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Bio-Design and Manufacturing  2021 Vol.4 No.1 P.33-43

http://doi.org/10.1007/s42242-020-00090-8


Effects of bionic mechanical stimulation on the properties of engineered cartilage tissue


Author(s):  Zhiyan Hao, Sen Wang, Jichang Nie, Dichen Li, Ao Fang, Jianfeng Kang, Chaozong Liu, Ling Wang

Affiliation(s):  State Key Laboratory for Manufacturing Systems Engineering, Xi’an Jiaotong University, Xi’an 710054, Shaanxi, China; more

Corresponding email(s):   menlwang@mail.xjtu.edu.cn

Key Words:  Bionic mechanical stimulation, Tissue-engineered cartilage, Biosimulator, Shear


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Zhiyan Hao, Sen Wang, Jichang Nie, Dichen Li, Ao Fang, Jianfeng Kang, Chaozong Liu, Ling Wang. Effects of bionic mechanical stimulation on the properties of engineered cartilage tissue[J]. Journal of Zhejiang University Science D, 2021, 4(1): 33-43.

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author="Zhiyan Hao, Sen Wang, Jichang Nie, Dichen Li, Ao Fang, Jianfeng Kang, Chaozong Liu, Ling Wang",
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Abstract:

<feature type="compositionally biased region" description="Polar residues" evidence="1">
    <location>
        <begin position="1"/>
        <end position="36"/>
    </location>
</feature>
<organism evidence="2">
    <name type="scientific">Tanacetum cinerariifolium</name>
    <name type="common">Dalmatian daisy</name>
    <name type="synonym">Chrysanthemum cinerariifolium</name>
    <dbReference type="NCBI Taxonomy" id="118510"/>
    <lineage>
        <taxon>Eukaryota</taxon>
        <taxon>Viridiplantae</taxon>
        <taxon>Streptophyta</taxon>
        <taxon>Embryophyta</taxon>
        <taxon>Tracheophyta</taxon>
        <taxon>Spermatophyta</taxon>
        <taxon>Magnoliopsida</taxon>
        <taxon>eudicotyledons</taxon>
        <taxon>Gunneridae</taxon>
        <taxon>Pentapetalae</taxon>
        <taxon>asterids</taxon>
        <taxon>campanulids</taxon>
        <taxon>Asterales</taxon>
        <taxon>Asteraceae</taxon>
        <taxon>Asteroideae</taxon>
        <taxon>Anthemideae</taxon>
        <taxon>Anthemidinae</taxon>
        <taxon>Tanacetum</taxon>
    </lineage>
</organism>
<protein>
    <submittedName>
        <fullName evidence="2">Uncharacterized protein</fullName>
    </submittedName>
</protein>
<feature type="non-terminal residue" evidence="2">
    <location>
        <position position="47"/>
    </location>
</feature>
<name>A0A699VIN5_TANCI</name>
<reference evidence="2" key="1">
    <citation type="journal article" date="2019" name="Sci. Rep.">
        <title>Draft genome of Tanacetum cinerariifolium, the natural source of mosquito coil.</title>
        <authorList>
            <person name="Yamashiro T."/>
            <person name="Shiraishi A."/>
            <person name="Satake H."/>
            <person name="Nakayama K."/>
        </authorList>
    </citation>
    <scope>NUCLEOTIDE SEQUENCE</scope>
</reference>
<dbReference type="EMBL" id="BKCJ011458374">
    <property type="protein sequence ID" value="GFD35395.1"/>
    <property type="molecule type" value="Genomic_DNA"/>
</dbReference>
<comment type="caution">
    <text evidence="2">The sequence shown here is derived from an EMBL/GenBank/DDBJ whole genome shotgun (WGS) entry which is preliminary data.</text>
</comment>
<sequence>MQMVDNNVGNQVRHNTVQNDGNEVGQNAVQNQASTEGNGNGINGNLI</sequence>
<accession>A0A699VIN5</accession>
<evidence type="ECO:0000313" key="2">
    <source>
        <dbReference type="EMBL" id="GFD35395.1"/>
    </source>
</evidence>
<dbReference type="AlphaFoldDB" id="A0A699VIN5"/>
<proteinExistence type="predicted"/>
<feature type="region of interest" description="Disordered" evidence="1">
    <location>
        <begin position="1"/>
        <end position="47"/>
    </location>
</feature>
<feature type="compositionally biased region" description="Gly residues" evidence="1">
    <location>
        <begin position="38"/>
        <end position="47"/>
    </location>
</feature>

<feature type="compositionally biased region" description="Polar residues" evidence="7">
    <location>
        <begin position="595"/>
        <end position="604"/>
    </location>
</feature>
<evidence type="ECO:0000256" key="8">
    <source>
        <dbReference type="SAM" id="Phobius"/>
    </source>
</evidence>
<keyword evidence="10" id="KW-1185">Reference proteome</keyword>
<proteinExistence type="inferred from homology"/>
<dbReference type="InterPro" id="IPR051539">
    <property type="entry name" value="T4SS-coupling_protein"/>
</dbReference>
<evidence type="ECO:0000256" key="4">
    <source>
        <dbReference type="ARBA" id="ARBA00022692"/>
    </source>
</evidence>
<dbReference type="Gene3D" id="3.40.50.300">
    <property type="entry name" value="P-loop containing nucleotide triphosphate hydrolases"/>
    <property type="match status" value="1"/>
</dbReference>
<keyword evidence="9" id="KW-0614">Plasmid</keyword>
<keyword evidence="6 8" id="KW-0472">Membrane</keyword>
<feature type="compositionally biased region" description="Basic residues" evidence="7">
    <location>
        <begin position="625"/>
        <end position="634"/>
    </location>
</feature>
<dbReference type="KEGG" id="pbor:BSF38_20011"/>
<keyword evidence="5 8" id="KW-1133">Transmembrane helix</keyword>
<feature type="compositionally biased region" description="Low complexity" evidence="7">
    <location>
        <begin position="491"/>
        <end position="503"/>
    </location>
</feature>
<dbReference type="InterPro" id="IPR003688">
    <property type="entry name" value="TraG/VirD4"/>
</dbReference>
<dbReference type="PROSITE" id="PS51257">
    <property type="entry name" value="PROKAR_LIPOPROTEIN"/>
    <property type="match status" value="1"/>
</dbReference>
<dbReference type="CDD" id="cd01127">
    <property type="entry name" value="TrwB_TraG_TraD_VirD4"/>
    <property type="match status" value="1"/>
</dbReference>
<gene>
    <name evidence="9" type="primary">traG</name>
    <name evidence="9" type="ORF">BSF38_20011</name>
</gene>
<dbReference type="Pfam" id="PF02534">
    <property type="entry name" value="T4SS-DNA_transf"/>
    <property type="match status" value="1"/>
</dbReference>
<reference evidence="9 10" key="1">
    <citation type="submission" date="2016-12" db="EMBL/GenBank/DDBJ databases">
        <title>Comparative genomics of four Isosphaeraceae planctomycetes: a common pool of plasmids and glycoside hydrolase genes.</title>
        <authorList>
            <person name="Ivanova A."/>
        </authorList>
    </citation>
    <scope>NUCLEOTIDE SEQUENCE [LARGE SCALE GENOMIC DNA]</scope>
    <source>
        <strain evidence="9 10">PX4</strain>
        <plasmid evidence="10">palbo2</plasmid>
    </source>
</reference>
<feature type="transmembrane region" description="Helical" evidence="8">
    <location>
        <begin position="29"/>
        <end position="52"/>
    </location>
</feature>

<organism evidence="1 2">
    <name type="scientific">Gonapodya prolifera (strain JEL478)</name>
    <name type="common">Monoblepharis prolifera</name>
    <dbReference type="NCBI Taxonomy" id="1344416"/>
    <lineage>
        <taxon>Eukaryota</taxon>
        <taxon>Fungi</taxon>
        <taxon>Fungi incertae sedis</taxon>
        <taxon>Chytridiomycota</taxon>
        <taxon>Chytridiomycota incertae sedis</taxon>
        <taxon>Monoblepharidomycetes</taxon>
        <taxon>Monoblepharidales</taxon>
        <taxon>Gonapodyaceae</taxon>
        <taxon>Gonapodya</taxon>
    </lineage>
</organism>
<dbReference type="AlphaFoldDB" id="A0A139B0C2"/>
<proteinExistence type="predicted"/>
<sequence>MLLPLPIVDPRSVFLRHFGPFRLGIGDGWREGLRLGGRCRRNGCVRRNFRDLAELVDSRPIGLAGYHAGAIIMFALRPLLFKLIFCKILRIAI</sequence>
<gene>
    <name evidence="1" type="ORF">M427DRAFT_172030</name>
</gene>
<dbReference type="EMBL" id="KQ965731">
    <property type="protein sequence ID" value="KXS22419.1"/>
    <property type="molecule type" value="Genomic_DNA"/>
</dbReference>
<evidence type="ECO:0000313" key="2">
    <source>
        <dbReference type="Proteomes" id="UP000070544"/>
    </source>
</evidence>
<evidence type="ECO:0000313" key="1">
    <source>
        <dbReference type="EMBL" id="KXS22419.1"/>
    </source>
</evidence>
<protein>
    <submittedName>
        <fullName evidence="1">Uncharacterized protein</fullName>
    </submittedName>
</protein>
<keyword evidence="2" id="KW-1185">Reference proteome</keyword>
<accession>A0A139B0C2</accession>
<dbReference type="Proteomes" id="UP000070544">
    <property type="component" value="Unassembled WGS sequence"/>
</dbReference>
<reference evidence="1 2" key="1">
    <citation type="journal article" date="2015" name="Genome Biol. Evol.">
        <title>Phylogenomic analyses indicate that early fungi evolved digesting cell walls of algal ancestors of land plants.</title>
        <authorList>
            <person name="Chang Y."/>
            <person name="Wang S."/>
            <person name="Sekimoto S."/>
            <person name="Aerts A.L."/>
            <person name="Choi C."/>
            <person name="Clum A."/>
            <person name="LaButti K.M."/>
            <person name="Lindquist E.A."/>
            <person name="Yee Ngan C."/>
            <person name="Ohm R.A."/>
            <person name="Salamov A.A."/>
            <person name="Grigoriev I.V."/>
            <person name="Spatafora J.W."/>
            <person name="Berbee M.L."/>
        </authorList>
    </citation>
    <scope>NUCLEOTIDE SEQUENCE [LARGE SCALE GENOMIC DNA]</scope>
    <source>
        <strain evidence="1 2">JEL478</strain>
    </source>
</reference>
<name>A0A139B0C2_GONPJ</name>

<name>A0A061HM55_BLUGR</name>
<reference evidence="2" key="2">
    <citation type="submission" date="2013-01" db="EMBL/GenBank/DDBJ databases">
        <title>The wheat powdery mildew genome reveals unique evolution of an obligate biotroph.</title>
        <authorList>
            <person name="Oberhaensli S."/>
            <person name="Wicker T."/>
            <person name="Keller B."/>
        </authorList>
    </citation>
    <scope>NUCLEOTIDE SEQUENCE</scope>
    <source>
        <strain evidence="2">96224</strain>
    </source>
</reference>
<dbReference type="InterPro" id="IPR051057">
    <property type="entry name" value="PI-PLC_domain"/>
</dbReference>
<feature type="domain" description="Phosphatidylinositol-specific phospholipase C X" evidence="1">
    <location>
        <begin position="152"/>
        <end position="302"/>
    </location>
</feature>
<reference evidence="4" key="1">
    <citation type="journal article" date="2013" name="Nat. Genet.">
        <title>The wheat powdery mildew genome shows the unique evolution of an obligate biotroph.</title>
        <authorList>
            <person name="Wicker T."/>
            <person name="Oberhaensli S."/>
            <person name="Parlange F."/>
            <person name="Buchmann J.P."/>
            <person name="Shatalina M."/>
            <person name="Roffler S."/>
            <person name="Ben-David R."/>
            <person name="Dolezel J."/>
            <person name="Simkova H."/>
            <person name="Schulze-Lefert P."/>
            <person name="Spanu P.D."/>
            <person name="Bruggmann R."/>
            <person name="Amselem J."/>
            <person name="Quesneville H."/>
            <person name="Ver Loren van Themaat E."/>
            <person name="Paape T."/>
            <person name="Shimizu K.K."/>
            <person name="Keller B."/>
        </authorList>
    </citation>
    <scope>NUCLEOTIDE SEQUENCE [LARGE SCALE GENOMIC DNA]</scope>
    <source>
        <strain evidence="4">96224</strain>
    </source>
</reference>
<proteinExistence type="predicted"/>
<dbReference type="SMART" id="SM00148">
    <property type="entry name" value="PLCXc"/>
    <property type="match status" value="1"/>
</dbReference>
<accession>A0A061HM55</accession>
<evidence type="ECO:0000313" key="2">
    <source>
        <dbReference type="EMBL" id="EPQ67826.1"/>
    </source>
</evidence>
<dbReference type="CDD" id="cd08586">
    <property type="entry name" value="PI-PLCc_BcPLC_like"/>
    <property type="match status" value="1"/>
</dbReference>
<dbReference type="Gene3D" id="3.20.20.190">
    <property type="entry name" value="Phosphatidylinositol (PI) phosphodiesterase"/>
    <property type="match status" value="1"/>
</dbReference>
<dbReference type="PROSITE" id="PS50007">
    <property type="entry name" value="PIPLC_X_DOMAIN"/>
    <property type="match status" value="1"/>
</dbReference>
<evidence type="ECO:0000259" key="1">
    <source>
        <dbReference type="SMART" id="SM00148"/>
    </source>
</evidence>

tissue-engineered cartilage (TEC) remains a potential alternative for the repair of articular cartilage defects. However, there has been a significant different between the properties of TEC and those of natural cartilage. Studies have shown that mechanical stimulation such as compressive load can help regulate matrix remodelling in TEC, thus affecting its biomechanical properties. However, the influences of shear induced from the tissue fluid phase have not been well studied and may play an important role in tissue regeneration especially when integrated with the compressive load. Therefore, the aim of this study was to quantitatively investigate the effects of combined loading mechanisms on TEC in vitro. A bespoke biosimulator was built to incorporate the coupled motion of compression, friction and shear. The specimens, encapsulating freshly isolated rabbit chondrocytes in a hydrogel, were cultured within the biosimulator under various mechanical stimulations for 4 weeks, and the tissue activity, matrix contents and the mechanical properties were examined. Study groups were categorized according to different mechanical stimulation combinations, including strain (5–20% at 5% intervals) and frequency (0.25 Hz, 0.5 Hz, 1 Hz), and the effects on tissue behaviour were investigated. During the dynamic culture process, a combined load was applied to simulate the combined effects of compression, friction and shear on articular cartilage during human movement. The results indicated that a larger strain and higher frequency were more favourable for the specimen in terms of the cell proliferation and extracellular matrix synthesis. Moreover, the combined mechanical stimulation was more beneficial to matrix remodelling than the single loading motion. However, the contribution of the combined mechanical stimulation to the engineered cartilaginous tissue matrix was not sufficient to impede biodegradation of the tissue with culture time.

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